Deletion of the phenylalanine at position 508 of the cystic fibrosis transmembrane conductance regulator (CFTR) is the most prevalent mutation in cystic fibrosis (CF). This mutation (ΔF508CFTR) leads to a reduced cAMP- sensitive Cl- conductance in epithelial cells. While the mutant protein can function as a Cl- channel, it seems to be misprocessed and unable to accumulate at normal levels in the plasma membrane. Under conditions where the biosynthetic block of ΔF508CFTR is not complete, the residence time of ΔF508CFTR in the plasma membrane is a critical determinant of the cAMP- sensitive Cl- conductance. To assess the stability of the mutant and wild- type CFTR, we compared their functional half-lives at the plasma membrane of transfected Chinese hamster ovary cells. The plasma membrane Cl- conductance was assessed by patch-clamp recordings and/or by fluorimetric determinations of the membrane potential. Accumulation of ΔF508CFTR in the plasma membrane was promoted by growing the transfected cells at reduced temperature (24-28 °C), and was verified by immunoblotting and by detecting the appearance of a plasmalemmal cAMP-activated Cl- conductance. Subsequently increasing the temperature to 37 °C inhibited further delivery of newly synthesized ΔF508CFTR to the surface membrane. By studying the time dependence of the disappearance of the Cl- conductance, the functional half-life of the mutant protein at the plasma membrane was determined to be <4 h, which is considerably shorter than the half-life of wild-type CFTR (>24 h). The latter was estimated by terminating protein synthesis or secretion with cycloheximide or brefeldin A, respectively. Inhibition of protein synthesis did not alter the rate of disappearance of ΔF508CFTR at 37 °C, validating the difference in turnover between mutant and wild-type CFTR. These results indicate that the structural abnormality of ΔF508CFTR affects not only the delivery of the protein to the plasma membrane, but also its stability therein. Moreover, they suggest that overcoming the processing block at the endoplasmic reticulum may not suffice to restore normal Cl- conductance in CF.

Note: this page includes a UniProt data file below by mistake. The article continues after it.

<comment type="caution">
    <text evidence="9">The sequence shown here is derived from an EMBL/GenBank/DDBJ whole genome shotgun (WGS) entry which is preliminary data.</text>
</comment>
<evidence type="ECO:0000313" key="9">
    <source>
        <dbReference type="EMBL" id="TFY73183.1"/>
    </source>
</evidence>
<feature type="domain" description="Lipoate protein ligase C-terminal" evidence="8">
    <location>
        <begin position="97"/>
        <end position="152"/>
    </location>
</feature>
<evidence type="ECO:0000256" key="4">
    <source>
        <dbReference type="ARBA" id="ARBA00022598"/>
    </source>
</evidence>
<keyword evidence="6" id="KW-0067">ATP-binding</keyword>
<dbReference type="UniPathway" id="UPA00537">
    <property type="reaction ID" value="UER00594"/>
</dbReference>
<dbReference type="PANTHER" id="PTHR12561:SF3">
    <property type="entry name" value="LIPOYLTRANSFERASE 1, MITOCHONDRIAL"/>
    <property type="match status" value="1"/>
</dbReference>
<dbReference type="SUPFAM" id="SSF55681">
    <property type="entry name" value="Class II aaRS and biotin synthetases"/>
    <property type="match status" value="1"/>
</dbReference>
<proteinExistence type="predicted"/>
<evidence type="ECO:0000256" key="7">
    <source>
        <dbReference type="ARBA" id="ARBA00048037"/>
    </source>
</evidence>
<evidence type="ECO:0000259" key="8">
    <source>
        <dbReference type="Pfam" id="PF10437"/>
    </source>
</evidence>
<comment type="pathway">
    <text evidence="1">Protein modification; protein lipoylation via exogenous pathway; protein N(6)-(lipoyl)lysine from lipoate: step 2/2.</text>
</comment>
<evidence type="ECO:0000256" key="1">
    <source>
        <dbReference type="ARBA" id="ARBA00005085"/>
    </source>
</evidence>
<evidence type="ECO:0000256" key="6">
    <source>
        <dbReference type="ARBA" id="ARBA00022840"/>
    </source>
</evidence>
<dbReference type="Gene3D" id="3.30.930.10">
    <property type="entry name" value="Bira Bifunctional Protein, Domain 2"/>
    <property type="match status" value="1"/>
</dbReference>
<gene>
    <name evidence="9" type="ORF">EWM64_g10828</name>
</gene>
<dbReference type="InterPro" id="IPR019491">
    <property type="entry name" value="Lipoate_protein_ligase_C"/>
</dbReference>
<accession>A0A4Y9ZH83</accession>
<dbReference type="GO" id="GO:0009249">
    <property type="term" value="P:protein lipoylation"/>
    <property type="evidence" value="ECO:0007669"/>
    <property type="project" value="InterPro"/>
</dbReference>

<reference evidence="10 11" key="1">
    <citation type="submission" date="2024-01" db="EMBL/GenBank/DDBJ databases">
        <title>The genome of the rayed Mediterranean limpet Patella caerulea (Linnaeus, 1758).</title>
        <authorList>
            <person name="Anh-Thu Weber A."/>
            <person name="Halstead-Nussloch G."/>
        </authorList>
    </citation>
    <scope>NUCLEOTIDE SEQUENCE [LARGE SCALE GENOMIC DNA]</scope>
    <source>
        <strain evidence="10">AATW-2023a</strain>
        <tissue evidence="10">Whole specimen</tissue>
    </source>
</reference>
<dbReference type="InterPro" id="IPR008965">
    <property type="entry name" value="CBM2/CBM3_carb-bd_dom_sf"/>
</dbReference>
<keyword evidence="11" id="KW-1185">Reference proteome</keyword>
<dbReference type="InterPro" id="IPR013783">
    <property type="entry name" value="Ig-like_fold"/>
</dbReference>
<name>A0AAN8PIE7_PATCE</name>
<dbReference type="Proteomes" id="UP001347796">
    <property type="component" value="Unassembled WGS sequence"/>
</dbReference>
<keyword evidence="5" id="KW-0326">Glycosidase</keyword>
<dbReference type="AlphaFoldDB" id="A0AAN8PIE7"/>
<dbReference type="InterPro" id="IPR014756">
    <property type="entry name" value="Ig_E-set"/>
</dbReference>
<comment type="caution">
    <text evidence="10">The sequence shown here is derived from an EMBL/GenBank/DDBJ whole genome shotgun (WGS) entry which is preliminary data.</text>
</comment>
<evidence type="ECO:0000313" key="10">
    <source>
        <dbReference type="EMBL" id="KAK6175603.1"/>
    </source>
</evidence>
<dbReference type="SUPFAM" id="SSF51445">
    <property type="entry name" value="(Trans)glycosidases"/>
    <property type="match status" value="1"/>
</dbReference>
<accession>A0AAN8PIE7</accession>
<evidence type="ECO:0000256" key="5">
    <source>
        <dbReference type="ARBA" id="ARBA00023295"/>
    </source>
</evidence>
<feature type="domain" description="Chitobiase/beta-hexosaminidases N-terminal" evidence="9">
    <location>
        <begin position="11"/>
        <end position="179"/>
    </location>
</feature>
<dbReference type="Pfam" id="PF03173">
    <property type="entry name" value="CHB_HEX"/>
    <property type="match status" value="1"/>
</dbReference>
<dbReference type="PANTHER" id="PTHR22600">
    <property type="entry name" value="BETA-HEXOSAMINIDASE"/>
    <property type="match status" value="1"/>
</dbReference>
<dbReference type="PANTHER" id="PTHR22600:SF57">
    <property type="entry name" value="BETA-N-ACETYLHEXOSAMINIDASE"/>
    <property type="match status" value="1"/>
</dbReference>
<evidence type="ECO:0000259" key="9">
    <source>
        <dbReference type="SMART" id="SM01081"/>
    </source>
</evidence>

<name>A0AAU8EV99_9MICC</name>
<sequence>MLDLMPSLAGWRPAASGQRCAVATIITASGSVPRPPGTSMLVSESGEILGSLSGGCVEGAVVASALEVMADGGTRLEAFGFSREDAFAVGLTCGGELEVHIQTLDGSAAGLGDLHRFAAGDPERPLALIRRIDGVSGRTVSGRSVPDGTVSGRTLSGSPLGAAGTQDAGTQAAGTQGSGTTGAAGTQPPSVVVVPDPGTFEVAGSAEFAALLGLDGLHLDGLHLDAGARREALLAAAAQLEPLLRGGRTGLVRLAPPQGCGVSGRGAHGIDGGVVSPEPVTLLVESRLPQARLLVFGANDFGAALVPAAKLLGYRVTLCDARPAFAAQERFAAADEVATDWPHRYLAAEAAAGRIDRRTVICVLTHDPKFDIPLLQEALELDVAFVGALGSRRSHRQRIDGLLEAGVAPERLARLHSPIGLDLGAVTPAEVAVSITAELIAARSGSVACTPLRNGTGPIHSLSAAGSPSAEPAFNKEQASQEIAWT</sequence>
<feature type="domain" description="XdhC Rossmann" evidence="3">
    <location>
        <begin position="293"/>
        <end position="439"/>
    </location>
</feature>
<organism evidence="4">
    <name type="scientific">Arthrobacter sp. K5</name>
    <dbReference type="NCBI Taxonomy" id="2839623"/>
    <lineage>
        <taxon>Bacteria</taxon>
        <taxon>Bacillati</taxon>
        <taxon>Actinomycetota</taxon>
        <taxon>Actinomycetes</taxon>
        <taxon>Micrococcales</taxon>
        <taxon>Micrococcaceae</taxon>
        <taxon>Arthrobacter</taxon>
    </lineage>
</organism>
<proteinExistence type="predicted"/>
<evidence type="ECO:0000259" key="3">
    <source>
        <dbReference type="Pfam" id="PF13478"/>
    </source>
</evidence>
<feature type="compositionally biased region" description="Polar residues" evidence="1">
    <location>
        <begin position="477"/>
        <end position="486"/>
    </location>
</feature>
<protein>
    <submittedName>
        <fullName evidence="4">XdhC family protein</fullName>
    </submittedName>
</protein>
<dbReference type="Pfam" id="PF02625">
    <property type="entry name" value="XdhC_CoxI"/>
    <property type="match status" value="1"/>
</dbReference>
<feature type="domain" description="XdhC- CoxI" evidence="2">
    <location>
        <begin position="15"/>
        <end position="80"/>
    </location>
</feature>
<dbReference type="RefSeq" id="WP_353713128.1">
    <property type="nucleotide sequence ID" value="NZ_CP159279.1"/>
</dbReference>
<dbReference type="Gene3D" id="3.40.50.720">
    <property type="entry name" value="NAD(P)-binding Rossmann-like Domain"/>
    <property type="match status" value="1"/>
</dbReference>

|Original language||English (US)|
|Number of pages||7|
|Journal||Journal of Biological Chemistry|
|State||Published - Jan 1 1993|
ASJC Scopus subject areas
- Molecular Biology
- Cell Biology